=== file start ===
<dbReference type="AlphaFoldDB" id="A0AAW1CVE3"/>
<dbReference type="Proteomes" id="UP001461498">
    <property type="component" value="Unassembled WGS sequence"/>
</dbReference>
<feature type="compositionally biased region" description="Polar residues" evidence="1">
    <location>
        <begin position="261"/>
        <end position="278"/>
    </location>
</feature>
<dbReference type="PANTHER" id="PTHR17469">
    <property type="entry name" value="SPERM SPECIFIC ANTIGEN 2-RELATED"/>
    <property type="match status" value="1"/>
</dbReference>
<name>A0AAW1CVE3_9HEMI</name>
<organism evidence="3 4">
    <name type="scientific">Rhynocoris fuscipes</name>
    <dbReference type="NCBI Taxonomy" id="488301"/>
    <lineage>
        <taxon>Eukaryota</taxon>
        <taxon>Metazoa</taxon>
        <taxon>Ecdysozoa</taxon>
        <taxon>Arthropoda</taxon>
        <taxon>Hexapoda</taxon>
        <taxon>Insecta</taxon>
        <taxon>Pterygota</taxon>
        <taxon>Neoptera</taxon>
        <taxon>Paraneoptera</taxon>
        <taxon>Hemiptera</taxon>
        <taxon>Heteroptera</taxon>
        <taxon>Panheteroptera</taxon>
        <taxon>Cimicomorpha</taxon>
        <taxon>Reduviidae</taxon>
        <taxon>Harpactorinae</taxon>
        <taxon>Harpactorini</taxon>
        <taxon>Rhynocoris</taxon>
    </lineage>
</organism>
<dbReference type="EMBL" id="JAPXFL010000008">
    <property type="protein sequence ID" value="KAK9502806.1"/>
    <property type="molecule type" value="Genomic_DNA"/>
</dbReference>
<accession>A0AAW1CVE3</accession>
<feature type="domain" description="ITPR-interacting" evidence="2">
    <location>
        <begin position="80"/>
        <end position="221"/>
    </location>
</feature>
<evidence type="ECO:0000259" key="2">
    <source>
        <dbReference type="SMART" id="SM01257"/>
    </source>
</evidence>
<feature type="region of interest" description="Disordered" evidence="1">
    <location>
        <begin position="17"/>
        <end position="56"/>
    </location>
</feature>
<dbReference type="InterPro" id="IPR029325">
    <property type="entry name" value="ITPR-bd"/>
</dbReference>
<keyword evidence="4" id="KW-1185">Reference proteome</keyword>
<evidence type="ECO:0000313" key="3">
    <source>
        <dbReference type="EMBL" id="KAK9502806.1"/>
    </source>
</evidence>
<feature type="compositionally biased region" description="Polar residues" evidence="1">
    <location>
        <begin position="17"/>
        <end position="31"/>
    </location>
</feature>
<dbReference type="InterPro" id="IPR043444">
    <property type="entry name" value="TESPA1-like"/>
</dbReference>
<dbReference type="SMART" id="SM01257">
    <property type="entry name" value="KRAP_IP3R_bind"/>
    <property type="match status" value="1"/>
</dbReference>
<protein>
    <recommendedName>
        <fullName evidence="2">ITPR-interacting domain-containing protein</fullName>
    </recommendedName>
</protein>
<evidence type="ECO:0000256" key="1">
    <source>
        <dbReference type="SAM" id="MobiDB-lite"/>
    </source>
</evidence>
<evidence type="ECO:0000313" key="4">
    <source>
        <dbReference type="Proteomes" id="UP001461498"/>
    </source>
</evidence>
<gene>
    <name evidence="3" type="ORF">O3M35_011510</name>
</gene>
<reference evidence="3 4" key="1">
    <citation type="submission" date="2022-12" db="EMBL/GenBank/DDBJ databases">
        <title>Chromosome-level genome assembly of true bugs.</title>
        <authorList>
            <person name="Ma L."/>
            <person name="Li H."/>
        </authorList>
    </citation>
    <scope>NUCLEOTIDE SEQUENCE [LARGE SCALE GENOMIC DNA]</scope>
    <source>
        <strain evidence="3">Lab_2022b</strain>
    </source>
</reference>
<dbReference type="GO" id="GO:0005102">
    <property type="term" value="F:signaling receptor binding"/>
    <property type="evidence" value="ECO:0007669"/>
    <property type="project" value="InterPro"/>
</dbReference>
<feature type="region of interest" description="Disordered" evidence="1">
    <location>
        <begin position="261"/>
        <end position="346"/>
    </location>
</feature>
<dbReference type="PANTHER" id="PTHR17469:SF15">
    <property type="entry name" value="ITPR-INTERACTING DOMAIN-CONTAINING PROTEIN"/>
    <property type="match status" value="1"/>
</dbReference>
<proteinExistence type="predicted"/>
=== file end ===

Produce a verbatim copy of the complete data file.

<dbReference type="AlphaFoldDB" id="A0AAW1CVE3"/>
<dbReference type="Proteomes" id="UP001461498">
    <property type="component" value="Unassembled WGS sequence"/>
</dbReference>
<feature type="compositionally biased region" description="Polar residues" evidence="1">
    <location>
        <begin position="261"/>
        <end position="278"/>
    </location>
</feature>
<dbReference type="PANTHER" id="PTHR17469">
    <property type="entry name" value="SPERM SPECIFIC ANTIGEN 2-RELATED"/>
    <property type="match status" value="1"/>
</dbReference>
<name>A0AAW1CVE3_9HEMI</name>
<organism evidence="3 4">
    <name type="scientific">Rhynocoris fuscipes</name>
    <dbReference type="NCBI Taxonomy" id="488301"/>
    <lineage>
        <taxon>Eukaryota</taxon>
        <taxon>Metazoa</taxon>
        <taxon>Ecdysozoa</taxon>
        <taxon>Arthropoda</taxon>
        <taxon>Hexapoda</taxon>
        <taxon>Insecta</taxon>
        <taxon>Pterygota</taxon>
        <taxon>Neoptera</taxon>
        <taxon>Paraneoptera</taxon>
        <taxon>Hemiptera</taxon>
        <taxon>Heteroptera</taxon>
        <taxon>Panheteroptera</taxon>
        <taxon>Cimicomorpha</taxon>
        <taxon>Reduviidae</taxon>
        <taxon>Harpactorinae</taxon>
        <taxon>Harpactorini</taxon>
        <taxon>Rhynocoris</taxon>
    </lineage>
</organism>
<dbReference type="EMBL" id="JAPXFL010000008">
    <property type="protein sequence ID" value="KAK9502806.1"/>
    <property type="molecule type" value="Genomic_DNA"/>
</dbReference>
<accession>A0AAW1CVE3</accession>
<feature type="domain" description="ITPR-interacting" evidence="2">
    <location>
        <begin position="80"/>
        <end position="221"/>
    </location>
</feature>
<evidence type="ECO:0000259" key="2">
    <source>
        <dbReference type="SMART" id="SM01257"/>
    </source>
</evidence>
<feature type="region of interest" description="Disordered" evidence="1">
    <location>
        <begin position="17"/>
        <end position="56"/>
    </location>
</feature>
<dbReference type="InterPro" id="IPR029325">
    <property type="entry name" value="ITPR-bd"/>
</dbReference>
<keyword evidence="4" id="KW-1185">Reference proteome</keyword>
<evidence type="ECO:0000313" key="3">
    <source>
        <dbReference type="EMBL" id="KAK9502806.1"/>
    </source>
</evidence>
<feature type="compositionally biased region" description="Polar residues" evidence="1">
    <location>
        <begin position="17"/>
        <end position="31"/>
    </location>
</feature>
<dbReference type="InterPro" id="IPR043444">
    <property type="entry name" value="TESPA1-like"/>
</dbReference>
<dbReference type="SMART" id="SM01257">
    <property type="entry name" value="KRAP_IP3R_bind"/>
    <property type="match status" value="1"/>
</dbReference>
<protein>
    <recommendedName>
        <fullName evidence="2">ITPR-interacting domain-containing protein</fullName>
    </recommendedName>
</protein>
<evidence type="ECO:0000256" key="1">
    <source>
        <dbReference type="SAM" id="MobiDB-lite"/>
    </source>
</evidence>
<evidence type="ECO:0000313" key="4">
    <source>
        <dbReference type="Proteomes" id="UP001461498"/>
    </source>
</evidence>
<gene>
    <name evidence="3" type="ORF">O3M35_011510</name>
</gene>
<reference evidence="3 4" key="1">
    <citation type="submission" date="2022-12" db="EMBL/GenBank/DDBJ databases">
        <title>Chromosome-level genome assembly of true bugs.</title>
        <authorList>
            <person name="Ma L."/>
            <person name="Li H."/>
        </authorList>
    </citation>
    <scope>NUCLEOTIDE SEQUENCE [LARGE SCALE GENOMIC DNA]</scope>
    <source>
        <strain evidence="3">Lab_2022b</strain>
    </source>
</reference>
<dbReference type="GO" id="GO:0005102">
    <property type="term" value="F:signaling receptor binding"/>
    <property type="evidence" value="ECO:0007669"/>
    <property type="project" value="InterPro"/>
</dbReference>
<feature type="region of interest" description="Disordered" evidence="1">
    <location>
        <begin position="261"/>
        <end position="346"/>
    </location>
</feature>
<dbReference type="PANTHER" id="PTHR17469:SF15">
    <property type="entry name" value="ITPR-INTERACTING DOMAIN-CONTAINING PROTEIN"/>
    <property type="match status" value="1"/>
</dbReference>
<proteinExistence type="predicted"/>